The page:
Blood, Tears & Folly, UK First Edition, 1993
Building on all his existing war history work, this is a massive volume which presents the middle of the war on a global scale, following his accounts of the Blitzkrieg and the war in the air.
It’s essentially a work of history, but is full of personal accounts - again, the theme of the impact on soldiery comes across - and is beautifully illustrated in parts by Deighton’s own illustrations, particularly on the endpapers. This is the story of the dark period from 1939 to 1943, when the axis powers swept all before them and western civilisation seemed in danger of imminent collapse. Deighton sets the drama of war on a world stage, reflecting the psychology of global conflict in moving individual accounts by participants at every level.
Why it's interesting
The detail. This is more than conventional history; it’s a gathering and sweeping up of all the technical factors and snippets which help the read make sense of this global conflict. In so doing, it demonstrates Deighton's long-held interest in the way in which technology and machinery has changed the manner of warfare and put undreamt of killing power in the hands of ordinary men.
Deighton shows he’s a military historian of impeccable pedigree and this book stands alongside many of the war histories which have been written by professional historians and ex-military men. Deighton is perceptive enough to not just focus on the history, but to draw lessons for the world after the recently ended Cold War on issues like racism, resources and the growing gap between rich and poor. Deighton writes in correspondence that he had initially intended simply to amalgamate Blitzkrieg and Fighter into a single volume on the year 1940. He then found he needed material about the Royal Navy during that period and very soon found he was writing a whole new book, quite different to the two previous ones.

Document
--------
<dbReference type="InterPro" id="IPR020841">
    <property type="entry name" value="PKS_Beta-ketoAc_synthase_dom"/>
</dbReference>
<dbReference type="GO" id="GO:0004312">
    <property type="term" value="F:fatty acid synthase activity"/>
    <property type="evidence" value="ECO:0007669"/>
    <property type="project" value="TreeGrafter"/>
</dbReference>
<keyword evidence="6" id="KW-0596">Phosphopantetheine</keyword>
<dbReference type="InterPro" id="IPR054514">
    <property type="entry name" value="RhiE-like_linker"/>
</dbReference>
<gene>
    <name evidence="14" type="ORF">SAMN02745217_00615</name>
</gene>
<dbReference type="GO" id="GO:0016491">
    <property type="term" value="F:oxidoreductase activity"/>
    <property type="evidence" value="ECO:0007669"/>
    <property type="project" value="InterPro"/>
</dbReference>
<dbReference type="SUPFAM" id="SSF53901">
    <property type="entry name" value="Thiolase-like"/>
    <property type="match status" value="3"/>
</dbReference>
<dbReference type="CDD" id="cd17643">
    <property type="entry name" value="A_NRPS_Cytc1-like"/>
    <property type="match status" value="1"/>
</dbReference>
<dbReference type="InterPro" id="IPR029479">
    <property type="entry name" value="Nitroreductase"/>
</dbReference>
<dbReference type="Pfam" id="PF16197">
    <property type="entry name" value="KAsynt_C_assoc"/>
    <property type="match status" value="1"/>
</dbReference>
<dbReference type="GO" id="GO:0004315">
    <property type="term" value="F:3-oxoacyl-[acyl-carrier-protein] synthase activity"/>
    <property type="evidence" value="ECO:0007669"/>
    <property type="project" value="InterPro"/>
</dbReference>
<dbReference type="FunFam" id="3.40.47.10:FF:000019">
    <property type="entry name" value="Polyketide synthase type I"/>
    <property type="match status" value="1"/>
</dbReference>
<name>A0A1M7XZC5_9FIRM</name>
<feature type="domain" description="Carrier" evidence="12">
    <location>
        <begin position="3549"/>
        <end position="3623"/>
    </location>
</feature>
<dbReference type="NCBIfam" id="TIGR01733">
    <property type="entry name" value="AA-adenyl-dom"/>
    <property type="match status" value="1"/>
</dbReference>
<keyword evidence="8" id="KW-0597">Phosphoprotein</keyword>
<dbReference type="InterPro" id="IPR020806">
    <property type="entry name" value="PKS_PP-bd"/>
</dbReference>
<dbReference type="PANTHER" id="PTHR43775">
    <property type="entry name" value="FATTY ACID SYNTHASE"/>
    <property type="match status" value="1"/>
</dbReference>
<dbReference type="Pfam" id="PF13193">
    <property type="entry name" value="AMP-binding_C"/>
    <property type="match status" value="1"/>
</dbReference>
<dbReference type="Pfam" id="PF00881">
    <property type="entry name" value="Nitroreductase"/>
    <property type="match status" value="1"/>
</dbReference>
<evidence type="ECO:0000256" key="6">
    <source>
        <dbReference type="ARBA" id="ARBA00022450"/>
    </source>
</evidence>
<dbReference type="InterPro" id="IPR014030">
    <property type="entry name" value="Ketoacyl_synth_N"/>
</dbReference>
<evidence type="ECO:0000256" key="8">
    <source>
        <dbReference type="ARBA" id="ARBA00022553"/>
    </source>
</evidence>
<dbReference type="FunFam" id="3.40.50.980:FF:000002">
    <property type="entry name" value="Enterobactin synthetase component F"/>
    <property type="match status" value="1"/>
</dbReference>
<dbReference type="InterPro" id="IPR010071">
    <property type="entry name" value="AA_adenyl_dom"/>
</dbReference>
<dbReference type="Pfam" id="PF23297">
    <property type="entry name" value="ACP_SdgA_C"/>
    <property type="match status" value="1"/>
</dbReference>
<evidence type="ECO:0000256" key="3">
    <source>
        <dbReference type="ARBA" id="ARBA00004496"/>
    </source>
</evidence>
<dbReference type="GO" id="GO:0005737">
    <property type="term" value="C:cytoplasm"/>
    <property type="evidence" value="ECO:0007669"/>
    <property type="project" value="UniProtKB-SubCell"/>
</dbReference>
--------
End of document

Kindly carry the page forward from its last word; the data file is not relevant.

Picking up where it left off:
'Almost all the generals regarded the Barbarossa plans with the same reckless optimism that their Führer showed. General Guderain said: "All the men of the OKW and the OKH with whom I spoke evinced an unshakeable optimism and were quite impervious to criticism or objections." As part of this self-delusion the number of Panzer divisions was doubled, but only by depriving the existing ones of half of their tanks and pressing into use tanks and guns taken from the French and Czech armies.
The tactical advantages claimed for this arrangement were problematic, it was a waste of headquarters staff and specialists, and the new divisions required almost as many trucks as the old ones had. But doubling the number of armoured divisions looked good on paper, and Hitler liked magic tricks that he though would dismay his enemies.'